As we rummage through the detritus of our holiday excesses, it will be hard to escape the topic of money. It will be even harder as we confront the excesses of the new elite in the year ahead. So let us talk a little about money.
What is it really, apart from its acquisition being a source of tension? The economist Peter Johnson offers a perspective that insists money arises with the competitive market and is inseparable from it.
Money only exists and has value if it is accepted as a unit of calculation, and it is only accepted if it is believed to have value. If we stop using it, it ceases to be money: the value is in the repeated use alone. Money is the social glue that holds the real market economy together and can’t be abstracted. It has no existence without the real economy and monetary problems can’t be tidied into a corner and fixed separately.
Money embodies the Cartesian idea of making rational calculation the measure of our desires and needs. For this, only its quantity is important, and since we need money to participate in markets, we must constantly replace what we spend on things, sustaining the illusion that money has objective value.
These factors unite to reduce a complex multitude of desires to a single desire for money. An irrational passion – avarice – masquerades as perfect rationality. In this way, how we use money reflects how we think.
Now ‘avarice’ is an emotive and tellingly archaic term, but the point is that it is not just an unfortunate moral blemish: it is built into a world where social exchange is done with money.
The central expression of avarice, however, is interest: the exchange of money for more money. Interest subverts the social function of money as a unit of exchange, and this is why many early societies instinctively forbad usury.
The taboo on taking interest was gradually and casuistically lifted, to the point we have now reached, where the business of taking interest – from consumer debt and company loans to derivatives and futures – has become the crowning achievement of our economies. But, as with money, there is no coherent naturalistic explanation of interest. It is a social convention driven by avarice and applied to money that is so engrained that we can’t imagine life without it.
Authors from Aristotle and Acquinas to Marx and Keynes were acutely aware that our economies had evolved to give greed a free reign and that this was harmful. Many hoped it might be possible to tame the beast.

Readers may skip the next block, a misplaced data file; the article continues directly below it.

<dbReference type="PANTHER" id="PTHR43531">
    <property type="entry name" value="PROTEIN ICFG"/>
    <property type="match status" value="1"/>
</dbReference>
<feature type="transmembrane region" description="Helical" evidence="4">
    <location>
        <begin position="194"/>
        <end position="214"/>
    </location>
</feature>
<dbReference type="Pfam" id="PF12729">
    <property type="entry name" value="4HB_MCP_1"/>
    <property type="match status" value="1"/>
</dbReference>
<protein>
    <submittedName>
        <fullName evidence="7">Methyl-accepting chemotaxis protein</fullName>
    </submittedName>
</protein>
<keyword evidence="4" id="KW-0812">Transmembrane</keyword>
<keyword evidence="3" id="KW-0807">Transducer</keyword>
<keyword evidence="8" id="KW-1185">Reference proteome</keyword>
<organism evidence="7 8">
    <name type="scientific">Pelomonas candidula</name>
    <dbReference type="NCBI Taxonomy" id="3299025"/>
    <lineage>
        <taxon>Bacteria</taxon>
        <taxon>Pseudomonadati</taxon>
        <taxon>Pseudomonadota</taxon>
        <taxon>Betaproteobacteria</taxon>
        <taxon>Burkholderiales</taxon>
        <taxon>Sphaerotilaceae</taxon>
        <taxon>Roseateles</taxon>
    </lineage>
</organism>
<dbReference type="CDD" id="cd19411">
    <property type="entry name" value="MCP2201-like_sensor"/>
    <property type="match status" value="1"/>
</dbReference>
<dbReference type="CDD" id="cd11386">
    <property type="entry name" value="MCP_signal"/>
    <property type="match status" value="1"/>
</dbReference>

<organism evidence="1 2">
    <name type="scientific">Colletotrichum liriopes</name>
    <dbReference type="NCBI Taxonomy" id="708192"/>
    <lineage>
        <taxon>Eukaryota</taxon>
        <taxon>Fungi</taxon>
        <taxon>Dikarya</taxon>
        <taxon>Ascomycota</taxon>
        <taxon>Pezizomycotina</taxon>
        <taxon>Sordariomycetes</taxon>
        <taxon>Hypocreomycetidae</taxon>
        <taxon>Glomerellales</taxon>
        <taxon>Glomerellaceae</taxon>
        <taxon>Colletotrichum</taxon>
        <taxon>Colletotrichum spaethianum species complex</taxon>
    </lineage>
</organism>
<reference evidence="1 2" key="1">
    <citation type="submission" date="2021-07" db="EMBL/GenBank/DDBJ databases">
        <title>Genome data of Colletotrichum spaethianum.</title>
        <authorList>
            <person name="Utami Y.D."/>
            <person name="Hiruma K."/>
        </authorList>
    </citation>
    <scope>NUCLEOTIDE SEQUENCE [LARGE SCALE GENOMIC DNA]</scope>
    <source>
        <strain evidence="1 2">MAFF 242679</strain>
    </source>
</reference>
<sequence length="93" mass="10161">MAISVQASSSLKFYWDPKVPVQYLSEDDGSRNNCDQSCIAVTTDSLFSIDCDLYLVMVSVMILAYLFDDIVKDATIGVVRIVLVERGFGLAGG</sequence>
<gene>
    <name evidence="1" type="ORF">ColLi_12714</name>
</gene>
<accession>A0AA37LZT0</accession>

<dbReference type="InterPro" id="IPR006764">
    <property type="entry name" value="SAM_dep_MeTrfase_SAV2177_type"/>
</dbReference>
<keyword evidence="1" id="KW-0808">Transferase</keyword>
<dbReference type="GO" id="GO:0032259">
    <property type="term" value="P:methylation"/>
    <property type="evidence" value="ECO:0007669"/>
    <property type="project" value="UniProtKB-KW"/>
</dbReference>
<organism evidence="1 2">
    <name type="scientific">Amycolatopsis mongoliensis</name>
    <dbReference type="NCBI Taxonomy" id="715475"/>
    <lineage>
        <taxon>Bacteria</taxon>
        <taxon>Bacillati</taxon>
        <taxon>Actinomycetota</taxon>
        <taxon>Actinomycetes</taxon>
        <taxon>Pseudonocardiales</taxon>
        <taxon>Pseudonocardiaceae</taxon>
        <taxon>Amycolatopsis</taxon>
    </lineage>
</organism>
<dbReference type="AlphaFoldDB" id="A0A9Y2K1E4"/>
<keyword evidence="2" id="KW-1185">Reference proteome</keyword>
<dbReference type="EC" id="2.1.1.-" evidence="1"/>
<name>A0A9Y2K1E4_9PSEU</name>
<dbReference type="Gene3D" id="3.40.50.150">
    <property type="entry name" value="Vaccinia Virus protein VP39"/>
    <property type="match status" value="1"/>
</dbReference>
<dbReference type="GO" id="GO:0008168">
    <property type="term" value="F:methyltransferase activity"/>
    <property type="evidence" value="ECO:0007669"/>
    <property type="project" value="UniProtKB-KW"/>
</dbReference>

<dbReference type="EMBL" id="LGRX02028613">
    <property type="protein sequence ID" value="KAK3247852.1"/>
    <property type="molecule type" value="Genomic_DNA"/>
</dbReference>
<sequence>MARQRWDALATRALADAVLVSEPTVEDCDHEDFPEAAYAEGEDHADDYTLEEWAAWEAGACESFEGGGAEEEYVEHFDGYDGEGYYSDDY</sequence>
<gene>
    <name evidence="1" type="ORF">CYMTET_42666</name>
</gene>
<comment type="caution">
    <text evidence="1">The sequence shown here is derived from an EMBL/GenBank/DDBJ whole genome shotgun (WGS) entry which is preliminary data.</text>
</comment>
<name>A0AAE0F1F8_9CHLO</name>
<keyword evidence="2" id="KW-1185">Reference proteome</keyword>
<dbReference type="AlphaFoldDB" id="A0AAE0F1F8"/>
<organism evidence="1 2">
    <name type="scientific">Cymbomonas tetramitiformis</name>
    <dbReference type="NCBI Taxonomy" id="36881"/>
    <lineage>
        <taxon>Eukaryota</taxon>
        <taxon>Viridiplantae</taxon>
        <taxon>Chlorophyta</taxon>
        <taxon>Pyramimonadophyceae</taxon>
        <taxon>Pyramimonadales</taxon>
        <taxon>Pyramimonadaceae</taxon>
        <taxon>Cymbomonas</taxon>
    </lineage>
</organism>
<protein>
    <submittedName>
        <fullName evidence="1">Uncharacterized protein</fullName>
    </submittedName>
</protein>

Keynes, writing after the Crash and partly in political opposition to communism, thought that better social control might enable capitalist markets to produce desirable outcomes without the drawbacks.
There has been much talk about this recently too, but little evidence that the system can be tinkered into a better shape. Why? Were the adjustments bound to fail, or were they just not quite right?
The prospects for a better capitalism are not good. The logic of competitive greed is to circumvent rules by any means possible so long as there is a right to free contract, and a right to free contract is the foundation of markets. For this simple reason, avarice (what we now call a culture of excess), may be obstructed but can’t be prevented by regulation. Only banning certain kinds of contract – in effect eliminating the associated markets – can make a difference, and this would be fiercely resisted. Politics has no appetite to take on markets.
This matters, because markets are self-contained, indifferent to the fate of those outside. The purported laws of the market drive companies to the wall, people out of work, destroy the environment, and leave five sixths of the world’s population in avoidable poverty.
These things happen because the kind of calculation that goes on in markets is just the kind of calculation that only goes on in markets: the rational maximisation of personal utility, measured in money. This conjuring trick is the moral content of markets.
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